I’ve long since left the field of after-school programming, but I still bear that early lesson in SEL in mind. Since coming to CASEL as digital communications manager, I’ve learned more about SEL and its importance in after-school. I’ve also realized in retrospect how important it is to apply our social and emotional skills to develop strong partnerships between after-school programs and schools. For example:

Relationship skills support the ability to build connection and trust with those who are key to the success of the program. Number 1 on that list is the principal. It’s only with this leader’s buy-in and ownership of the program’s success that you’ll be able to sustain the work. 

Social awareness allows you to take the perspective of the school community you are serving. Another one of my mentors, Terri Loso, taught me that with this point of view, you focus on their assets and input rather than applying a deficit-mindset to their needs and viewing yourself as some “great savior” from the outside.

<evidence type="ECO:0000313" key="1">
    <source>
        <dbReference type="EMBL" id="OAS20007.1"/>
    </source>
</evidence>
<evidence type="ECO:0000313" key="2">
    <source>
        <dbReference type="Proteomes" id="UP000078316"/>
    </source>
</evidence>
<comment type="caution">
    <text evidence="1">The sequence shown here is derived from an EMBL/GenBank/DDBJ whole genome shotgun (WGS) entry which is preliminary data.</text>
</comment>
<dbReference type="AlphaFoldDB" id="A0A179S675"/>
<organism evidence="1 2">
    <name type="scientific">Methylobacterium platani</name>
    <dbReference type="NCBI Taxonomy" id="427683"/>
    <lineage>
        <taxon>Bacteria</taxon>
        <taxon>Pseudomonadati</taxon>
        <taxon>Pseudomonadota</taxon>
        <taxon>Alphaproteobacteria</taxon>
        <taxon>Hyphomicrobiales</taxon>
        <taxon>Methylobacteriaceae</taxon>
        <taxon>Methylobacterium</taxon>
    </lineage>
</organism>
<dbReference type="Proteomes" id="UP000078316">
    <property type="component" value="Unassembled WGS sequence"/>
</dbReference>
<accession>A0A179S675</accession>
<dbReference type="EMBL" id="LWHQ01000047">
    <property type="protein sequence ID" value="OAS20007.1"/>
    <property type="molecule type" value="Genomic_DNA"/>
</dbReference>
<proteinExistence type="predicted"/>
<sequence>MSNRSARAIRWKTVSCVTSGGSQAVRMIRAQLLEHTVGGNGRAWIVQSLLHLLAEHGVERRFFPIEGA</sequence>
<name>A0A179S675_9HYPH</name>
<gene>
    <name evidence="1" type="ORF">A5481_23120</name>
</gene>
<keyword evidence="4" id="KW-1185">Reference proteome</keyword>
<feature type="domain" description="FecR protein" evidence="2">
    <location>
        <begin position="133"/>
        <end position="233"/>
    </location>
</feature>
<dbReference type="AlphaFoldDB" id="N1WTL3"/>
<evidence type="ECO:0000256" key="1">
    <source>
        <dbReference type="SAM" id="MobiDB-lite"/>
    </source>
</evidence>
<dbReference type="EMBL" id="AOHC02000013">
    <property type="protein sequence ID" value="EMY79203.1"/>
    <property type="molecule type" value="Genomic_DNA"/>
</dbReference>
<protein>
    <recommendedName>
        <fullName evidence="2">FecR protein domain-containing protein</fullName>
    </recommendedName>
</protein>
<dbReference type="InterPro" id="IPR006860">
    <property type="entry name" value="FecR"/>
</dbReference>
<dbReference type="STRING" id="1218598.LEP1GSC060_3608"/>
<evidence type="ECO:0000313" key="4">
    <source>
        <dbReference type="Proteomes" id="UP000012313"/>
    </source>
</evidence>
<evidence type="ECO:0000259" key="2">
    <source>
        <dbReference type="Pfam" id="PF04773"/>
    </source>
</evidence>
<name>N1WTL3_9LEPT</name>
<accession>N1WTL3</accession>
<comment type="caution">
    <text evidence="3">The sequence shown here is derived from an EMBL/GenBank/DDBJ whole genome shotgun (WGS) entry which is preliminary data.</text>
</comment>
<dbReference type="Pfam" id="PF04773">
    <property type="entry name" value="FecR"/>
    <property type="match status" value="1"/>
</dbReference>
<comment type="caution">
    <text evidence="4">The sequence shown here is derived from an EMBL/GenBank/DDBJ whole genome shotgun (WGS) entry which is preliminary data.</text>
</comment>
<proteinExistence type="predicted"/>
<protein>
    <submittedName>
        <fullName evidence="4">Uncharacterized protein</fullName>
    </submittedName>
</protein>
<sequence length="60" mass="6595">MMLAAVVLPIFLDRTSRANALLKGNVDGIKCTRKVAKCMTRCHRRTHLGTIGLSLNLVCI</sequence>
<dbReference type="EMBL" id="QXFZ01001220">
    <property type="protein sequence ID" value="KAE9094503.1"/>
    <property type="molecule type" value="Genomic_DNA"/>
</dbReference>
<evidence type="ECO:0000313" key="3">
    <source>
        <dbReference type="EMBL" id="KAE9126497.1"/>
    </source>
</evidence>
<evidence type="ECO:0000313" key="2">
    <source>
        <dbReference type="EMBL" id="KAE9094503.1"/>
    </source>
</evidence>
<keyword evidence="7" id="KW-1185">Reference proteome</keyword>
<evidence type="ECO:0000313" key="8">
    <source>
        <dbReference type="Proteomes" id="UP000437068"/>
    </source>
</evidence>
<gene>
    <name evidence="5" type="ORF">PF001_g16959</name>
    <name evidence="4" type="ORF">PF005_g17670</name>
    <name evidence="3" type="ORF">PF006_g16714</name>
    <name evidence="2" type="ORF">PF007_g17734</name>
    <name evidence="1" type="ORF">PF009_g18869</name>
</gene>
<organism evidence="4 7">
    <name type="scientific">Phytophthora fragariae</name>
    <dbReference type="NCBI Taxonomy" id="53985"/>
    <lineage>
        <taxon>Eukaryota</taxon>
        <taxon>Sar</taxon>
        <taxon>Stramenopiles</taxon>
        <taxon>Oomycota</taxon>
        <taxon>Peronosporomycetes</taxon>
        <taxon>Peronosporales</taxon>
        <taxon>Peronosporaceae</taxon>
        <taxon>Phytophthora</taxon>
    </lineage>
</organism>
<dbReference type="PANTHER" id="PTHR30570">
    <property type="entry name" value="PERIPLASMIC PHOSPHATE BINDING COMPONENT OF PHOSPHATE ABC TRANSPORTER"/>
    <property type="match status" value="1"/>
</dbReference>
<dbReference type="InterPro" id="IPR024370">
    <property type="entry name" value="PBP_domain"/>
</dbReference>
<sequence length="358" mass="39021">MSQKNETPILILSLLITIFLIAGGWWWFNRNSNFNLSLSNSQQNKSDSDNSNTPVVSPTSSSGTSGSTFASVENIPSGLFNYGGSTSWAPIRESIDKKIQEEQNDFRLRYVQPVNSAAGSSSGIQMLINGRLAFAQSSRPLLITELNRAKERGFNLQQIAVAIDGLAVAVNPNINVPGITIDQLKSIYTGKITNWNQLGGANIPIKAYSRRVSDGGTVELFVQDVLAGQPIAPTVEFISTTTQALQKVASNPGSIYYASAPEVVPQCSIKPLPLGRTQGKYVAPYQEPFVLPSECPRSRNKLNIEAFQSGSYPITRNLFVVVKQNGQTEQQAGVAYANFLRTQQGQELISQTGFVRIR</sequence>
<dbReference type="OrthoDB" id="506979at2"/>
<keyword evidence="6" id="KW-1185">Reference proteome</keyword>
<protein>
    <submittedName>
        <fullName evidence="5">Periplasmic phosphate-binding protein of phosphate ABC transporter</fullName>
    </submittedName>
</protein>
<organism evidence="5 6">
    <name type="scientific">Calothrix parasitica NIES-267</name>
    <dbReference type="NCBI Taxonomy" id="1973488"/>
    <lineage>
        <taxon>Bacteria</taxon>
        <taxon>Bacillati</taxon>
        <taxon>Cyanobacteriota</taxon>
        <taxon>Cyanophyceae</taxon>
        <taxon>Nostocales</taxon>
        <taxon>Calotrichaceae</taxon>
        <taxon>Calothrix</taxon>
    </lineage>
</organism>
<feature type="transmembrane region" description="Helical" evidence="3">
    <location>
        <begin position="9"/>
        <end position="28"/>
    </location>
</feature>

Curiosity and collaboration skills drive a desire and capacity to learn more about the school before you present a plan for your program. Rather than imposing a “one-size-fits all” program, you listen to their needs and adjust your programming for their unique context. 

When we apply these SEL skills to our relationship with schools and follow the gold standard of a school community that provides an experience of SEL that stretches beyond the school day, we co-create a supportive, consistent, and comprehensive context for student learning and growth. 

SEL to Me